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Video: Town: Trick-or-treaters over 12 to be fined

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    MATT LAUER, co-host: On a much different note, children all across the country will dress up and head out in search of candy on Sunday night. But how old is too old for trick or treating ? Some towns are now drawing a line. NBC 's Peter Alexander is in Belleville , Illinois , with details on that. Peter , good morning to you.

    PETER ALEXANDER reporting: Matt , good morning to you. Of course, trick or treating is intended for little kids, but increasingly it's become an excuse for some big kids to go out in search of candy, and here in Belleville the concern started several years ago when some adults became frightened by some of those big kids knocking on their door late at night with masks on. So again, this Halloween they're cracking down.

    Group of children: Trick or treat !

    ALEXANDER: Halloween usually means a good bit of harmless fun, but answering a knock at night can open the door to real fears when instead of a little goblin, there's a grown ghost asking for a treat.

    Mayor MARK ECKERT (Mayor of Belleville, Illinois): Many said, 'When are you going to do something about stopping the real big six foot tall trick or treaters from coming to our doors late at night?'

    ALEXANDER: To address the problem of intimidating teens like a number of other towns across the country, Belleville , Illinois , has put an age limit on trick or treaters banning anyone older than 12 from going door-to-door.

    Unidentified Boy #1: I kind of feel sad that we're not allowed to go, but I'll stay home with my mom and dad passing out candy.

    ALEXANDER: While the law is clear, like a bag of Halloween treats the reaction is mixed.

    Unidentified Woman: I think if they're in their own neighborhood, and I -- if I know the children, then I don't have a problem with that.

    Unidentified Man #1: I think when they start getting into the older teen years they gets a little bit more mischievous and causes problems for the younger kids.

    Unidentified Boy #2: You know, I think it's pretty kind of lame because I like candy so, you know, I want to go trick or treating but I can understand why they don't want people over 13 trick or treating .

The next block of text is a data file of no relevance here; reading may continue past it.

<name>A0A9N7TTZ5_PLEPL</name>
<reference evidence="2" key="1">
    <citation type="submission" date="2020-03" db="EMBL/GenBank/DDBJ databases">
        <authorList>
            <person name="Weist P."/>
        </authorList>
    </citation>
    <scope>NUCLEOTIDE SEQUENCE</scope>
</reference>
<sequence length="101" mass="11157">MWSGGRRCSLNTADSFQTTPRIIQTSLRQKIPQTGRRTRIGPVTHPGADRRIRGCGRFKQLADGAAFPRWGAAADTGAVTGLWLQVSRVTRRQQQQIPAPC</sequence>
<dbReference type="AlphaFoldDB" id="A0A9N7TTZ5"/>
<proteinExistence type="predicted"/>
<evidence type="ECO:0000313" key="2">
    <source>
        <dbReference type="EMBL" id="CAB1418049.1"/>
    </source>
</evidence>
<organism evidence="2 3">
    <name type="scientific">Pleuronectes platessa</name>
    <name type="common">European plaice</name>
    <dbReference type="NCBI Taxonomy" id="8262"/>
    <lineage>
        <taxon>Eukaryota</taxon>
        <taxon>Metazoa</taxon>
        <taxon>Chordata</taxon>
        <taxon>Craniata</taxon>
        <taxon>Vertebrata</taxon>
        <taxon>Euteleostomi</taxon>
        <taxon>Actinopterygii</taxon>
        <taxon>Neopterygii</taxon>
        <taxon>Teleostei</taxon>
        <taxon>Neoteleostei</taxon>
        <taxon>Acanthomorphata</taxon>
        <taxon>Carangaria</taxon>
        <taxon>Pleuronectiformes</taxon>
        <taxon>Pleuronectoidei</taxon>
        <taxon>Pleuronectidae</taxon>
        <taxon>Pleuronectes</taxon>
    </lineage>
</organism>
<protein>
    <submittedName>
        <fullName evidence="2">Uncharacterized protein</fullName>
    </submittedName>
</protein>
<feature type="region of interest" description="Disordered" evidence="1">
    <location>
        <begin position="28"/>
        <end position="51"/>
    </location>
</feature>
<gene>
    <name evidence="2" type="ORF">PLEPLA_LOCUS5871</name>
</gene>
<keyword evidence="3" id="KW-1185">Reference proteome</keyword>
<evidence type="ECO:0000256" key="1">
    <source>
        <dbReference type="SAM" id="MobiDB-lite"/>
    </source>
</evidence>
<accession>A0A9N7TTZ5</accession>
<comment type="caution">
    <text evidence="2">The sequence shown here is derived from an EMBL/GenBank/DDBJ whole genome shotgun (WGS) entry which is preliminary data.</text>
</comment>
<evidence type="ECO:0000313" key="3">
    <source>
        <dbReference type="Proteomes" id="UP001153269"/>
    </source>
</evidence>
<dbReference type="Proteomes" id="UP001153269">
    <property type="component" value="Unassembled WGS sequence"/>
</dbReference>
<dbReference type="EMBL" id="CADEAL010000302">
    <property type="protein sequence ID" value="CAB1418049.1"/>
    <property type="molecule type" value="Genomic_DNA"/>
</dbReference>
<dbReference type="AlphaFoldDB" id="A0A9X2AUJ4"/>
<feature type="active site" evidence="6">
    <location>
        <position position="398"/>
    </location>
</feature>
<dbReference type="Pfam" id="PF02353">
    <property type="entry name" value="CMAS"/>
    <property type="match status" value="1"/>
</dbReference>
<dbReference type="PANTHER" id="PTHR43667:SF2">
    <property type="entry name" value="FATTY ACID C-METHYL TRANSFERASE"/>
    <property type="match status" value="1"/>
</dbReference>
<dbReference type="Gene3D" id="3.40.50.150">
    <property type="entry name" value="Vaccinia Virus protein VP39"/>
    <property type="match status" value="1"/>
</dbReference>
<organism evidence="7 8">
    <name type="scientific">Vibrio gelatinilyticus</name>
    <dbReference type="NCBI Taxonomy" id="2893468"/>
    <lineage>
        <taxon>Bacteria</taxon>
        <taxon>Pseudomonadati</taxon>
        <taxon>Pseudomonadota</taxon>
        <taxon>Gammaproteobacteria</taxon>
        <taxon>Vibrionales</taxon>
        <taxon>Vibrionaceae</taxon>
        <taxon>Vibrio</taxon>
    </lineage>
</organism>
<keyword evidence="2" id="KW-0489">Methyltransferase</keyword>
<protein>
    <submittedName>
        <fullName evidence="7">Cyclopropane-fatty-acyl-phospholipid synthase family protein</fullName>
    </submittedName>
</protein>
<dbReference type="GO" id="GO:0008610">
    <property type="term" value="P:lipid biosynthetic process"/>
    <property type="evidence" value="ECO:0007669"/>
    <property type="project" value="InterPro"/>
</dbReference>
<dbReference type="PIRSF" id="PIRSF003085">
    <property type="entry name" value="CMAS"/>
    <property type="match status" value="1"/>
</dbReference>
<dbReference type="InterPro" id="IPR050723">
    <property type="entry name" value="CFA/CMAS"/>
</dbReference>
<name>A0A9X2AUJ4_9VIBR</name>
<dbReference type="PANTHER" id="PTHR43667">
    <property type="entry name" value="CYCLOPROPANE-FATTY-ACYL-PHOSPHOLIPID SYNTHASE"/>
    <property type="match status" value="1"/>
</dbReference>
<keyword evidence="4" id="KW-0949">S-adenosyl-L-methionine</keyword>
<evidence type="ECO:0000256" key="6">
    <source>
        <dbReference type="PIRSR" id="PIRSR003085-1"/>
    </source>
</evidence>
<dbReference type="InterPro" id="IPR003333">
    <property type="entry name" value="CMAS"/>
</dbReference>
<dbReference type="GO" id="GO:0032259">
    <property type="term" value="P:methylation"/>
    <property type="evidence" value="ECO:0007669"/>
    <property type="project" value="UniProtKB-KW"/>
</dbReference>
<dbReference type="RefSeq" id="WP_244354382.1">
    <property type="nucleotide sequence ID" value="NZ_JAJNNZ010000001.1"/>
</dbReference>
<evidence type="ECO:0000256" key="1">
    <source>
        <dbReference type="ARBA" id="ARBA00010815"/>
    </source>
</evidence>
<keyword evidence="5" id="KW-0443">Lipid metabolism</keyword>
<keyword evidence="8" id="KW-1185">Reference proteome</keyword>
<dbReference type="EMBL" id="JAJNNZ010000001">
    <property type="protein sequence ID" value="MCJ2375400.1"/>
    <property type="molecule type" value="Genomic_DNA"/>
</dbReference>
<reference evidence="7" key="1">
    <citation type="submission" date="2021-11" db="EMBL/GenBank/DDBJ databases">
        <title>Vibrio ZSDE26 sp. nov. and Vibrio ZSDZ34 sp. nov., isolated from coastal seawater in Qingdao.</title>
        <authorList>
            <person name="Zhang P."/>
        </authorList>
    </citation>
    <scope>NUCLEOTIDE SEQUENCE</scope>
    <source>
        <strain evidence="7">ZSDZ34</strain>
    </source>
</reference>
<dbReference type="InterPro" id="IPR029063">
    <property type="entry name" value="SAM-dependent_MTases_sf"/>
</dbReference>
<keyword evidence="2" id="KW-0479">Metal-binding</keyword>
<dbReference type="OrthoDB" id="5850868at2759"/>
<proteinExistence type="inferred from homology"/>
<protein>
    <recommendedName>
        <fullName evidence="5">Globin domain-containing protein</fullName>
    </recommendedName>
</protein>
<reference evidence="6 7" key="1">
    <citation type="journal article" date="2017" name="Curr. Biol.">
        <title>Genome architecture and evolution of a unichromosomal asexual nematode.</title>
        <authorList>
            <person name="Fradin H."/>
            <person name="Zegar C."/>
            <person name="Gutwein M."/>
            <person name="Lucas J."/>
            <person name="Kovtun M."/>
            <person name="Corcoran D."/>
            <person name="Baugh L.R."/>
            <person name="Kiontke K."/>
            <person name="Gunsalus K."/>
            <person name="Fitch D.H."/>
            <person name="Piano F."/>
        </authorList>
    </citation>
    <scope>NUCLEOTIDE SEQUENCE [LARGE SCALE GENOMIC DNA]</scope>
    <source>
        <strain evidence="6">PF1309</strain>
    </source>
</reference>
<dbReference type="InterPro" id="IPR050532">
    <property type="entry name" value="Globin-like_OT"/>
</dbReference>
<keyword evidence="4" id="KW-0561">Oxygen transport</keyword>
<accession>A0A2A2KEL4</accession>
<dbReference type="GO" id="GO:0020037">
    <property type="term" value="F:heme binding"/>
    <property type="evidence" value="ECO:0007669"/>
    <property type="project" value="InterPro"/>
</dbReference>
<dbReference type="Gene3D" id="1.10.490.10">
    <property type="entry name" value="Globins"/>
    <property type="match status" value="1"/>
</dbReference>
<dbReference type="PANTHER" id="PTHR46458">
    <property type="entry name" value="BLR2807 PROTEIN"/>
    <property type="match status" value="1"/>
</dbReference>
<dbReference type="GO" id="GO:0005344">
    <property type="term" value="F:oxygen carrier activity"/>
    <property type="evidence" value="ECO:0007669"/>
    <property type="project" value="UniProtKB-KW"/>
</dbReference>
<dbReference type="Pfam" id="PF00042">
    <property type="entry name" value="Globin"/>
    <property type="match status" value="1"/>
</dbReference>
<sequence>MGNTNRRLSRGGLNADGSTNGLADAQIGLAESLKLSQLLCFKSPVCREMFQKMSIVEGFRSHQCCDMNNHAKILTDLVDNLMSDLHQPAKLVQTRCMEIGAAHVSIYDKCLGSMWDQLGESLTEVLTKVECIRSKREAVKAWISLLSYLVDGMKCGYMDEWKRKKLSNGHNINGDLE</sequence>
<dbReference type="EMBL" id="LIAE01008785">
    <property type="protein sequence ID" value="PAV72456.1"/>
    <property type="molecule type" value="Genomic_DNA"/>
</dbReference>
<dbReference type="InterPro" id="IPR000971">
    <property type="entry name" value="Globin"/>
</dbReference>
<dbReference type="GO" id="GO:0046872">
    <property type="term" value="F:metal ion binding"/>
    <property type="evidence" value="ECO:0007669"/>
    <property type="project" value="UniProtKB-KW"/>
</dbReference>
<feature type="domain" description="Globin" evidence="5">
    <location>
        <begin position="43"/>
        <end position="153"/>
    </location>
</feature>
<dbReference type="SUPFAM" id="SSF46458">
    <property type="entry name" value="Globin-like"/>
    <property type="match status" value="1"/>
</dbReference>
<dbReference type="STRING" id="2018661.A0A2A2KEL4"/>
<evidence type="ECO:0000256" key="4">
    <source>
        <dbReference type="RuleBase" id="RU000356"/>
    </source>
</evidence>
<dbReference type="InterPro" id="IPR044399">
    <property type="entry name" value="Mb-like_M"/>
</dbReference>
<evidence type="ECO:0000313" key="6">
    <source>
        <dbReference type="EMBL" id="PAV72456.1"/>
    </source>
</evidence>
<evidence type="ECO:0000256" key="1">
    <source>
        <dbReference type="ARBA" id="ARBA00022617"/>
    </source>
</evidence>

ALEXANDER: The ordinance was passed in 2008 . So far, Belleville police say they've yet to issue a single citation that could cost as much as $1,000. Belleville 's mayor's convinced the law is working.

    Mayor ECKERT: We haven't written a ticket in two years. We're not out to write any tickets this year. We're looking for compliance, which we have gotten, and we're looking for a safe experience on our streets for Halloween night.

    Unidentified Man #2: It's just a -- I guess it's just a change in society, you know. We've just gotten to be to a point where there has to be a law like this.

    ALEXANDER: The ban means the big kids in Belleville will have to go somewhere other than their neighbor's doorstep for that Halloween treat.

    Boy #2: I guess I'll just have to go to the grocery store and buy my own candy.

    ALEXANDER: Grocery stores will be open, plenty of candy to go around here. They also, to be fair, are having a big Halloween street party . But, Matt , all this comes as news to me. I'd already bought my costume for this Halloween . I was planning to go as Lady Gaga . Now what am I supposed to do with these steaks? Try writing that off on your expense report.

    LAUER: Have a -- have a party, Peter , no matter what. Good to see you. Thanks very much. Peter Alexander out in Illinois this morning. It's now 18 after the hour. Here's Meredith.

updated 10/25/2010 12:02:53 PM ET 2010-10-25T16:02:53

Teenagers who trick-or-treat in some cities could face something more threatening than any costumed zombie or ghost — like the long arm of the law.

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Some cities across the country have adopted age limits — usually around 12 — for those who can travel door-to-door for candy and other Halloween fare. But while teen violators could face jail or fines up to $100, such laws are rarely strictly enforced.